“And the thing about it was, they were not doing it right and I should have never paid the bill. You could have bought four or five race cars for that kind of money back then. So it really ruined my week when we went to Daytona.

“But, the car was as fast as I was hoping it would be.’’

The hood of that No. 28 was painted with bright Day-Glo colors, Wilson recalled. “Because we’d be coming up so fast on drivers they wouldn’t see us coming.’’

He remembers specifically, Baker coming into the pits during a caution in the waning laps. Wilson calmly leaned all the way in the window and told the veteran Baker to have patience – the team was going to do a quick fuel-only stop but Baker, in position to score his first Daytona 500 victory, reminded his friend, “I’ve been patient for 19 years.’’

The team’s biggest competition that afternoon, Bobby Allison, pitted at the same time to get two tires and fuel. The fast stop put Baker back out front. Then a caution came out with two laps to go with Baker leading. The race finished under yellow and Baker and Wilson got to hoist their first Daytona 500 trophy.

The pair’s efforts resulted in Baker leading a race-best 143 of the 200 laps and that engine that Wilson fine-tuned provided an average race speed of 177.602 mph – a Daytona 500 record to this day.

“We get in victory lane and [team owner] Harry Rainier was in there with me and one of the NASCAR officials walked over and said, ‘You guys set a record and you’ve won $103,000.’

“I said, ‘No Harry, you’ve won $93,000 because we paid for that race car,’’’ Wilson says, able to laugh at the situation all these years later.

It would be the first of three Daytona 500 trophies for Wilson as a crew chief. He led another NASCAR Hall of Famer driver Cale Yarborough to back-to-back Daytona 500 wins in 1983 and 1984.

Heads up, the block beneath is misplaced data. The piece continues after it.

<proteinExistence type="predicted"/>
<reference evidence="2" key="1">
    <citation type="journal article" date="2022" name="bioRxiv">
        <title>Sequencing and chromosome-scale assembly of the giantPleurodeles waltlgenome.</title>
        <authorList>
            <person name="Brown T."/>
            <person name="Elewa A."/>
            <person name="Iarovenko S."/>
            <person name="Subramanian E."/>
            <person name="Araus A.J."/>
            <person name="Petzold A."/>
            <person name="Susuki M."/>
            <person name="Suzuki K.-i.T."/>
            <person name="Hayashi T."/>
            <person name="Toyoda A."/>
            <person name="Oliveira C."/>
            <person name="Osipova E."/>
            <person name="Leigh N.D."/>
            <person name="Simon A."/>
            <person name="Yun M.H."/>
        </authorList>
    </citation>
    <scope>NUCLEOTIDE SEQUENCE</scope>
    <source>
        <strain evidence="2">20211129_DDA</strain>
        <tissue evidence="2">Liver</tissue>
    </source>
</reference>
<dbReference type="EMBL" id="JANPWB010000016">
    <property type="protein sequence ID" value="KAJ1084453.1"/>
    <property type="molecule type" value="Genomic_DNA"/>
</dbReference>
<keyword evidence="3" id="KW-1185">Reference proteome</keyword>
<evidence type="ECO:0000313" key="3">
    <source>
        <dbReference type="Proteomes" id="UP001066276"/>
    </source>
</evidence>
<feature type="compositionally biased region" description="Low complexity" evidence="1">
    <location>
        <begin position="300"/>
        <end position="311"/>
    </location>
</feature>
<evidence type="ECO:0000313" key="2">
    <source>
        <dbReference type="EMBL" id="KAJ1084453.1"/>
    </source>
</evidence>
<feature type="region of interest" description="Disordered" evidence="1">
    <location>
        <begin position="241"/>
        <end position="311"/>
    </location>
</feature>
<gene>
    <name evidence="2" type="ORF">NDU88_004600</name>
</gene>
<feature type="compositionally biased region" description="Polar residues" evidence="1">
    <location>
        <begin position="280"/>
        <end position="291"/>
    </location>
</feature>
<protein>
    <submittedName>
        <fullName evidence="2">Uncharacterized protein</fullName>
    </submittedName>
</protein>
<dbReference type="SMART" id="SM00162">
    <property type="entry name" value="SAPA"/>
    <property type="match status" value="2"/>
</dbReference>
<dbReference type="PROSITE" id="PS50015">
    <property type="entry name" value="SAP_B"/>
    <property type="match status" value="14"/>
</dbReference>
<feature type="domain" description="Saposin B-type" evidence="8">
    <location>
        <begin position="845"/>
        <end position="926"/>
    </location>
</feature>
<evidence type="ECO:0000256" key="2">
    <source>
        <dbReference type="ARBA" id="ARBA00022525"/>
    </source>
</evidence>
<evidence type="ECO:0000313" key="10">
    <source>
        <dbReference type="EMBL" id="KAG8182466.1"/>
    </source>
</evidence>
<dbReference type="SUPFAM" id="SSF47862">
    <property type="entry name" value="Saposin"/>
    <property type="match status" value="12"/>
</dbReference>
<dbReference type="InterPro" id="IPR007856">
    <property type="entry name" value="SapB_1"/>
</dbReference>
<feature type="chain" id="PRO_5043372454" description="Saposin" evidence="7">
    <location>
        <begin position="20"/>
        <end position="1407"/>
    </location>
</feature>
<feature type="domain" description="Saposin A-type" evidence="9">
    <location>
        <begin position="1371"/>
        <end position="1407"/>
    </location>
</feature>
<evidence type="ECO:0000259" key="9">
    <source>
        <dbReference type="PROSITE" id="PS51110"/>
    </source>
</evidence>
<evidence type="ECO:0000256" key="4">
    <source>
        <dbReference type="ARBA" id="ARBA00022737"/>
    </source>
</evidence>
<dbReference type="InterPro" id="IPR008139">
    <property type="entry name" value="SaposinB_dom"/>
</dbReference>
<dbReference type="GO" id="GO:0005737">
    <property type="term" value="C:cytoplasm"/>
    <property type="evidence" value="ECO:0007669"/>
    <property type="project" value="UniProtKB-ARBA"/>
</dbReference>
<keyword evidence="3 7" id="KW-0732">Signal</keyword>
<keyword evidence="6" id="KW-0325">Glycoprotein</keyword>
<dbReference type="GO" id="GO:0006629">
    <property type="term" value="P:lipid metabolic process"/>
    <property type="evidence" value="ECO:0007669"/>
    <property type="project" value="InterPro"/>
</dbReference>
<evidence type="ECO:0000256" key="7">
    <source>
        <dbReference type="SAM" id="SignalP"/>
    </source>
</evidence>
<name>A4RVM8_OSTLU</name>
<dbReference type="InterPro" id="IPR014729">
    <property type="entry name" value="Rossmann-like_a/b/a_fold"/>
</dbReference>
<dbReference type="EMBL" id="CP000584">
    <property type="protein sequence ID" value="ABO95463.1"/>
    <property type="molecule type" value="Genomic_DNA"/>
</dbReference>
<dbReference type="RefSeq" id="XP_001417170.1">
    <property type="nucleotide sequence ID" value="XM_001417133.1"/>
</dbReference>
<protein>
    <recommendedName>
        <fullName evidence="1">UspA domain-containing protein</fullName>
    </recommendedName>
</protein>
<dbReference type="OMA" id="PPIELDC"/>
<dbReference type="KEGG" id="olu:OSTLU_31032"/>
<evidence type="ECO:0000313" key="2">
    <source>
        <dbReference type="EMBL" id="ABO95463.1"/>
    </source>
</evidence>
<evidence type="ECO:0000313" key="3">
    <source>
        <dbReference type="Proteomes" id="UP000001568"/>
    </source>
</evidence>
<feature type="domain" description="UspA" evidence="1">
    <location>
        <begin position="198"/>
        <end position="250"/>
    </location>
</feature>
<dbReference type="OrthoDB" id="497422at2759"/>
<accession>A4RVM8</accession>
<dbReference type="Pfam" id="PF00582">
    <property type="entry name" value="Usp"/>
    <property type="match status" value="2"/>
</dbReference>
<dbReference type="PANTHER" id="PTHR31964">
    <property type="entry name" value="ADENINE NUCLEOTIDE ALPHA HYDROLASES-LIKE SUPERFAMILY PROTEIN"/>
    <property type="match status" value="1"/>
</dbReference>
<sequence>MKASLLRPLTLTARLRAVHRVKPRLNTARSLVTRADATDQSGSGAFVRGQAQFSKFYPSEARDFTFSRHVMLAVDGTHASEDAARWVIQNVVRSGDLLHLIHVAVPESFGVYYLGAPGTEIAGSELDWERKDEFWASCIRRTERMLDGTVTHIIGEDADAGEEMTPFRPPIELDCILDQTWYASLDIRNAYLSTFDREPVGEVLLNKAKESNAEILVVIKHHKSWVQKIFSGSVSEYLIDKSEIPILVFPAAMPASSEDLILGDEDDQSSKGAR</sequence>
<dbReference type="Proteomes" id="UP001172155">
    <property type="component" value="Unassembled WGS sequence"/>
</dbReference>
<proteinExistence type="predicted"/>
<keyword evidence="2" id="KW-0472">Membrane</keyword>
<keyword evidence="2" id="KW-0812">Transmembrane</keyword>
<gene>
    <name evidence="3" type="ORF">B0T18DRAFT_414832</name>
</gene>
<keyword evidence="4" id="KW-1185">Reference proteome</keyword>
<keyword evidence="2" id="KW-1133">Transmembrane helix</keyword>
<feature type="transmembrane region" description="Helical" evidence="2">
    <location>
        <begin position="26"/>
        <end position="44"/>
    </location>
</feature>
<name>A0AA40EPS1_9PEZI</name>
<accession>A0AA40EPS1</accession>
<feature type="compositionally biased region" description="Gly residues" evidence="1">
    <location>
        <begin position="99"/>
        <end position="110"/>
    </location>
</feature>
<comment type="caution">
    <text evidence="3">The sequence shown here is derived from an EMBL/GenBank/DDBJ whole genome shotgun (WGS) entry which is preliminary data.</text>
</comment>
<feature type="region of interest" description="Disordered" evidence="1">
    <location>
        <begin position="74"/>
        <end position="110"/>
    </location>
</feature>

In all, Wilson earned 22 wins as a crew chief spread over 14 seasons. In 1981, he set a personal season-high mark leading Bobby Allison to five race victories.

During his career, he served as crew chief on cars driven by Hall of Famers such as Baker, Yarborough, Darrell Waltrip (1987), and Ricky Rudd (1990-91). His last victory as crew chef came at the legendary Darlington (S.C.) Raceway with Rudd in 1991.

He served as crew chief for Indy 500 champion Al Unser Jr.’s 1993 Daytona 500 start and he closed out his crew chief career working with Ricky Craven for the first five races of 1995.

Wilson’s drivers combined to win 32 pole positions – the first in Wilson’s Cup debut as crew chief in 1979 and the last with Rudd at Sonoma in 1991.

“Waddell could do anything,’’ said NASCAR Hall of Famer, three-time Cup champion Darrell Waltrip. “He was an engine builder first. He could be the crew chief, he could be the team manager, he just understood the sport.

“He and [fellow NASCAR Hall of Famer] Robert Yates and a bunch of those guys learned under Hulman-Moody, so they learned how to do everything. They were generalists, not really specialists. Although they had areas they could specialize in, there were other things they could do just as well.

“I think when you have a racing mentality and a high IQ like a lot of those guys do, you know what it takes to be successful with people and equipment and also how to call a race. There’s not that many people like that around anymore, the people that can do it all.’’